Many players who are trying to improve their game go out on a daily basis and hit balls--literally, they just hit tennis balls.
This type of practice can be helpful when trying to develop muscle memory, time and rhythm, and, basically, to groove your strokes. There is a place for this but if you really want to improve your game you should always walk out on the court with a specific shot, strategy, or idea in mind that you will focus on. Simply rallying from the baseline will not give you the same type of ball or situations that you will be faced with in a match.
It is important to do a lot of hitting in a live ball situation (players exchanging shots back and forth) with a competitive idea--try to win the point eventually. This will give you a similar feeling to what you deal with when you play an actual match. Of course, it is still a less stressful situation with not nearly the pressure, so it is best to get as close to a real match as you can.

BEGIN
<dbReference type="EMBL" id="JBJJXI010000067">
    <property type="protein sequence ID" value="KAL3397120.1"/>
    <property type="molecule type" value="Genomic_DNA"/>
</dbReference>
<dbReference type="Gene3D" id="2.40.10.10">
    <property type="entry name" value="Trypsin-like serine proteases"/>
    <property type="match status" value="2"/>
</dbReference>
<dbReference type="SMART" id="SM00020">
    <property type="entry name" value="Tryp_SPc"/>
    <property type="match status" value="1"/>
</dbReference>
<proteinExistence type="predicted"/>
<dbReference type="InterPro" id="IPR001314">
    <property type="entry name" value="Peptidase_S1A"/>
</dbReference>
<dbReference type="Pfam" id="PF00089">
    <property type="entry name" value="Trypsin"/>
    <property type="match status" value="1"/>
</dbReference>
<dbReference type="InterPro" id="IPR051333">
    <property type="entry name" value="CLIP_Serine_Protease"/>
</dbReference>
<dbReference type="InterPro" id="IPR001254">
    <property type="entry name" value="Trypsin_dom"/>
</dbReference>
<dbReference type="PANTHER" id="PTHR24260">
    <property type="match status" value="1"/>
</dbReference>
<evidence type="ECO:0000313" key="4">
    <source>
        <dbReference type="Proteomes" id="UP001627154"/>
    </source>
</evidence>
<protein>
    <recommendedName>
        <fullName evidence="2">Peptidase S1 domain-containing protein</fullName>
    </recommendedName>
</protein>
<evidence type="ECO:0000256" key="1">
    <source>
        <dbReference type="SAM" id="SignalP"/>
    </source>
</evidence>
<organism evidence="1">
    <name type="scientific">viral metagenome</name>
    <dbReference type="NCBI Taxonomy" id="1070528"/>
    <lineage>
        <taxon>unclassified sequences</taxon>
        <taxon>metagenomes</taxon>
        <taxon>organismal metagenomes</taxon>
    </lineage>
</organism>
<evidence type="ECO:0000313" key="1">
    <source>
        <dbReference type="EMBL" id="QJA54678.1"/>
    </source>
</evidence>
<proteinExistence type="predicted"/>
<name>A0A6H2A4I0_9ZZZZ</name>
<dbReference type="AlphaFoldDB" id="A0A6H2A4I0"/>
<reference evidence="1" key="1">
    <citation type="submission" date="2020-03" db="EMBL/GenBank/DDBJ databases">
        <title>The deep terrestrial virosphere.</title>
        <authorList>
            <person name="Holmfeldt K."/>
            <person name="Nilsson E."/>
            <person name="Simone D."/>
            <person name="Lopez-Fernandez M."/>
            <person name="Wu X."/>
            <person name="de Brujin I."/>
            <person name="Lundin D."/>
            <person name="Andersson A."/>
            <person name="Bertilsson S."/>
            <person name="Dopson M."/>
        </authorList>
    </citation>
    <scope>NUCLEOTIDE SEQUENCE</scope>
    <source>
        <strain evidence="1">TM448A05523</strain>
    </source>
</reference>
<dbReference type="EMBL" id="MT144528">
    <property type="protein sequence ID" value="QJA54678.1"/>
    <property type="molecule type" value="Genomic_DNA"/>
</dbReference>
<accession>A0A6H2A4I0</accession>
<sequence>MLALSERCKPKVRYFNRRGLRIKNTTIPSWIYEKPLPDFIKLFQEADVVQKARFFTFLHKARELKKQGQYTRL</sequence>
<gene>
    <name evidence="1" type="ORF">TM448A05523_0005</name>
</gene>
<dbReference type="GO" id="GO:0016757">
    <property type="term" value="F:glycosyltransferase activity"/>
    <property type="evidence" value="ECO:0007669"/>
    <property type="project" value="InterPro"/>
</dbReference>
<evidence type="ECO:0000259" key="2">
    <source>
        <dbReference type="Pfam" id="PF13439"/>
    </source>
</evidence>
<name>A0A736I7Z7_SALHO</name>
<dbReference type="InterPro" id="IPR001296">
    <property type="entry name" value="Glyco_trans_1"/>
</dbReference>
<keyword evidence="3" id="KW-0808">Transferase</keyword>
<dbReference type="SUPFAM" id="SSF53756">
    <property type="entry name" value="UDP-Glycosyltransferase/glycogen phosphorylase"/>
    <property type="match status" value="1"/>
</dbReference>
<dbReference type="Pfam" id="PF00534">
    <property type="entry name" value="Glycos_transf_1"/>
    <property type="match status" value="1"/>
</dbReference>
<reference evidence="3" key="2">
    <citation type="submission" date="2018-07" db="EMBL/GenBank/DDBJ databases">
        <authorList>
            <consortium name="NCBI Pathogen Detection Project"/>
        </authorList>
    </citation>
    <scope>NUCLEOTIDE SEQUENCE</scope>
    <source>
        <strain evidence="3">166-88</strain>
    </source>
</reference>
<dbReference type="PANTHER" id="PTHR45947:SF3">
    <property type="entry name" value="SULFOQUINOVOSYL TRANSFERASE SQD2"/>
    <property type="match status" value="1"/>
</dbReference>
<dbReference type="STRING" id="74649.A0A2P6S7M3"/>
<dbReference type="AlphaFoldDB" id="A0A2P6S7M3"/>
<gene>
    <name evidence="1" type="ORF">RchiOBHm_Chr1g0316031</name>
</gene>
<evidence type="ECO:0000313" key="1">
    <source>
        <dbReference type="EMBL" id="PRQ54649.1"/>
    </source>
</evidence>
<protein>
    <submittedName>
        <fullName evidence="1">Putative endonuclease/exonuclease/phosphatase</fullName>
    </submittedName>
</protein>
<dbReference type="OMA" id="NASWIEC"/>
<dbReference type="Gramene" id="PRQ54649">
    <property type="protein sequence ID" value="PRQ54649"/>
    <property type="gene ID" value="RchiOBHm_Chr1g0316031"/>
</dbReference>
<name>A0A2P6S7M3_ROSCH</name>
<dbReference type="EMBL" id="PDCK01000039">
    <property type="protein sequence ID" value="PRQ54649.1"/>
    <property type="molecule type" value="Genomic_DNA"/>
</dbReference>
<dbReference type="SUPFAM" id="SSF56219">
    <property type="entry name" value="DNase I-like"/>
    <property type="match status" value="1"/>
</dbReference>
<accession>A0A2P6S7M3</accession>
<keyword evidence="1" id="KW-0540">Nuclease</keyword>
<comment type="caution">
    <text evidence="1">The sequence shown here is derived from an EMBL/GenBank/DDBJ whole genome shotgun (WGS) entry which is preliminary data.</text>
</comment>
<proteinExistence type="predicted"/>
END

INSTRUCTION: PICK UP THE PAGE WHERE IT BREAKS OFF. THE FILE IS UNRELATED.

Playing practice points, sets, or matches with a specific idea (keep all balls deep at the beginning of the point, for instance) will give you the closest replication of an actual match. Playing tiebreakers with your idea is also a very good way to practice dealing with the pressure and feelings you encounter in your matches.
Challenge yourself to practice with a purpose and simulate the actual points you would like to play in your competitive matches for better results.
Steve Annacone, USPTA Elite Pro, is the Director of Annacone Tennis (http://www.annaconetennis.com) MyHamptonsPro (http://www. myhamptonspro.com) and Baron’s Cove Resort In Sag Harbor, NY, as well as Volunteer Assistant Coach for the University of Arizona Women’s team. For details on lessons, clinics, or coaching, contact Steve at firstname.lastname@example.org or call 865-300-7323